DARIEN — In the presidential election of 1888 Democrat Grover Cleveland won in Darien with 245 votes. Republican and ultimate election winner Benjamin Harrison lost the town by just two votes.

It would be another 128 years before the historically Republican town backed another Democrat for president. This year, Democratic nominee Hillary Clinton received 5,942 votes to President-elect Donald Trump’s 4,625.

While a majority of Darien voters are not registered Republicans, most that are registered under a party are registered Republicans. (Prior to the election, out of 13,715 registered voters, just shy of half were registered Republicans while less than 3,000 were registered Democrats.)

Darien’s allegiance to Republican candidates has fluctuated over the years. In the election of 1948, Democrat Harry S. Truman got 883 votes to Republican Thomas E. Dewey’s 4,319. But in 2012, President Barack Obama lost the town to Republican Sen. John McCain by barely 1,000 votes.

Regardless how close the votes were, 2016 is the first time it tipped over in favor of the Democratic presidential candidate. While a first for Darien, it is a more normal occurrence for Republican communities in Connecticut.

“It’s not at all that unusual for Republicans like those in Fairfield County who are very moderate, to defect,” said Gary Ross, chairman of the department of government, politics and global studies at Sacred Heart University.

“It’s a very moderate brand of Republicanism,” Rose added. “When you get a candidate that seems far to the right on social and moral issues, it would not at all surprise me to see defections to the Democrats.”

According to Republican and First Selectman Jayme Stevenson, Darien voters fall into the moderate Republican category.

“I would say generally Darien is much like I am: We’re fiscally conservative and socially a bit more moderate, especially the women in Darien,” Stevenson said.

“It’s traditionally Republican,” added John J. Visi, Darien’s Republican registrar of voters. “But even if you look at articles nationwide, there are a lot of Republicans that didn’t like the Republican candidate’s comments.”

Visi said that while Darien historically has voted based on party affiliation, presidential candidate selection became a personal matter this year considering the stances of the Republican candidate. Visi also said there were approximately 300 people in Darien who submitted ballots without voting for president.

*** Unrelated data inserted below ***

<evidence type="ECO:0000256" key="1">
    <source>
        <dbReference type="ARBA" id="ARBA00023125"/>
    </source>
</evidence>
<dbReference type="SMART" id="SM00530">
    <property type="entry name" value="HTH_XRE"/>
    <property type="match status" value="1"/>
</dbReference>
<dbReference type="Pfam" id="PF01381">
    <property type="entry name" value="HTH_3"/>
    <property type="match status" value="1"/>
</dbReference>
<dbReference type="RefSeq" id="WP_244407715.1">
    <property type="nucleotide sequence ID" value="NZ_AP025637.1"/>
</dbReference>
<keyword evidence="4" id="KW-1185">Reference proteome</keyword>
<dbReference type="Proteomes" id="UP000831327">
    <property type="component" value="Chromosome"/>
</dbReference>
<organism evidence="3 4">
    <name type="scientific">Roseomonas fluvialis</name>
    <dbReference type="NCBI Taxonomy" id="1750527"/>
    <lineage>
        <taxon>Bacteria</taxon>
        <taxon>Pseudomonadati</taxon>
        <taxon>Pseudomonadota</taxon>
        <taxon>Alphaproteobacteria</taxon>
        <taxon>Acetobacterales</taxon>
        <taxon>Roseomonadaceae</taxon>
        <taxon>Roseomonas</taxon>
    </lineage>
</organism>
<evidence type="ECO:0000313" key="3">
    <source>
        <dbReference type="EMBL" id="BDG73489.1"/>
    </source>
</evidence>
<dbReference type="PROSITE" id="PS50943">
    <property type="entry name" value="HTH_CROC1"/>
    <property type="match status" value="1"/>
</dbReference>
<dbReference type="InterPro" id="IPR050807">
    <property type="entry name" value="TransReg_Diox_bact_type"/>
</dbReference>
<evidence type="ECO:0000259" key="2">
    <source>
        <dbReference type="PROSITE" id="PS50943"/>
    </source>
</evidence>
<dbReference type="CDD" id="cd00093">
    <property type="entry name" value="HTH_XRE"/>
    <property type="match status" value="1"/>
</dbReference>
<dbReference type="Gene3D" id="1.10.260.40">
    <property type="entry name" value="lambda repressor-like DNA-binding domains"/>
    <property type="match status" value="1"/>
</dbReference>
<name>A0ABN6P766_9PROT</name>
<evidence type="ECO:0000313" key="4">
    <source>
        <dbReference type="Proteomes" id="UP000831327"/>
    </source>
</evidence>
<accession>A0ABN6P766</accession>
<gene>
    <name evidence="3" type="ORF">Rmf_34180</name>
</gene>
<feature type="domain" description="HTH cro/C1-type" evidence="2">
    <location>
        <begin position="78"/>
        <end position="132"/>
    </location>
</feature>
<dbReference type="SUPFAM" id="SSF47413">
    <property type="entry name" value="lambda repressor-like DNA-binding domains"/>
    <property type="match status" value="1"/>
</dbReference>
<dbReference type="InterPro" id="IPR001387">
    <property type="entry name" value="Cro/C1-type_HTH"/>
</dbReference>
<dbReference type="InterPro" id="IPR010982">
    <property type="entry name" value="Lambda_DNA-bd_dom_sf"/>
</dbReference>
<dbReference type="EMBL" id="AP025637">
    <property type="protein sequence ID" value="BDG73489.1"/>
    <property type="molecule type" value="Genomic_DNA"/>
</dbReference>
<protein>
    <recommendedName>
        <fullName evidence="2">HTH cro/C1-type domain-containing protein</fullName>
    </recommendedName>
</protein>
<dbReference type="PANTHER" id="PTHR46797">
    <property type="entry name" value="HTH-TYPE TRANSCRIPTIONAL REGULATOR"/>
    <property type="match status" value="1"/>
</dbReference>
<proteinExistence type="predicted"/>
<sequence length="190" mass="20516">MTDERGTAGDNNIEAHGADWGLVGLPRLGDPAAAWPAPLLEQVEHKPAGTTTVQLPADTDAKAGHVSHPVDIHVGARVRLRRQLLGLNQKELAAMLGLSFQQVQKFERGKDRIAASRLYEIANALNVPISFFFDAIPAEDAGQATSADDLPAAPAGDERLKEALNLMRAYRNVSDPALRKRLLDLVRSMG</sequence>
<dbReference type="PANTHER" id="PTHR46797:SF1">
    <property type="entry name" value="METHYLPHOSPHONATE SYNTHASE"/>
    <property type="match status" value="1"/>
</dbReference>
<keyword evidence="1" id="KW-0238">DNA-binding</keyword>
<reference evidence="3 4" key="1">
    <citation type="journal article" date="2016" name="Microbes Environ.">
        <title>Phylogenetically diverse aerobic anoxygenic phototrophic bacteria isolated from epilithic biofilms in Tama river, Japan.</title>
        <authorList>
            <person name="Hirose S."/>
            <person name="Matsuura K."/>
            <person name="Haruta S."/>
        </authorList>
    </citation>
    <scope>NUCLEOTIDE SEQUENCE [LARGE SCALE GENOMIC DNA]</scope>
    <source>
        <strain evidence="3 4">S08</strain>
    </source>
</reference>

“It leads me to believe there were some people who didn’t want to vote in this election,” Visi said.

Visi also believes that Republicans’ feelings on their party’s candidate contributed to a lower than anticipated voter turnout. While Election Day predictions placed voter turnout at 90 percent in Darien, only 84.7 percent of registered voters showed up to the polls, which was slightly lower than the 85.5 percent turnout in the 2012 presidential election.

The Darien Republican Town Committee did back Trump, according to RTC chair Brent Hayes. However, Hayes said, the RTC was more focused on local elections, backing candidates like state Rep. Terrie Wood, Greg Ehlers for state senate and Gino Bottino for state senate.

“We certainly did support the Republican candidate on a presidential level, but we’re a local committee and focused on local issues,” said Hayes.

While Darien as a whole backed Clinton for president, the town voted Republican in all the races. Wood, R-141, was the only Republican to actually win as all the other incumbents — all Democrats — were also sent back to the state house.

“Darien supported all Republican candidates for other offices, yet none were ultimately successful because of constituents outside of Darien,” Stevenson said, adding she was disappointed more politicians supported by town residents did not make it to the state house.

Stevenson also said she believes many unaffiliated voters in town voted for Democrats, leading to a Clinton victory in town. Stevenson herself stayed within her party, voting for president based on Republican ideals and policies.

“I didn’t vote for the person, I voted more for the policies ... growing jobs and helping the middle class of America,” Stevenson said. “I believe in capitalism and I really don’t want my children to live their lives in a socialist society,”

“Both candidates had really significant character flaws, so my vote was not at all a vote for some of the terrible things Trump said by any means — it’s more fundamental Republican ideals of smaller government. You’ll see a significant portion of Republicans voted for him,” Stevenson added.

Although Clinton did not win the race, her selection among Darien residents, who otherwise chose Republican candidates, showed a historic deviation in voting patterns for the town.

“I think people were very passionately involved with the choice of who they were going to vote for for president,” Visi said. “It wasn’t party line, but personal preference.”

ekayata@hearstmediact.com; @erin_kayata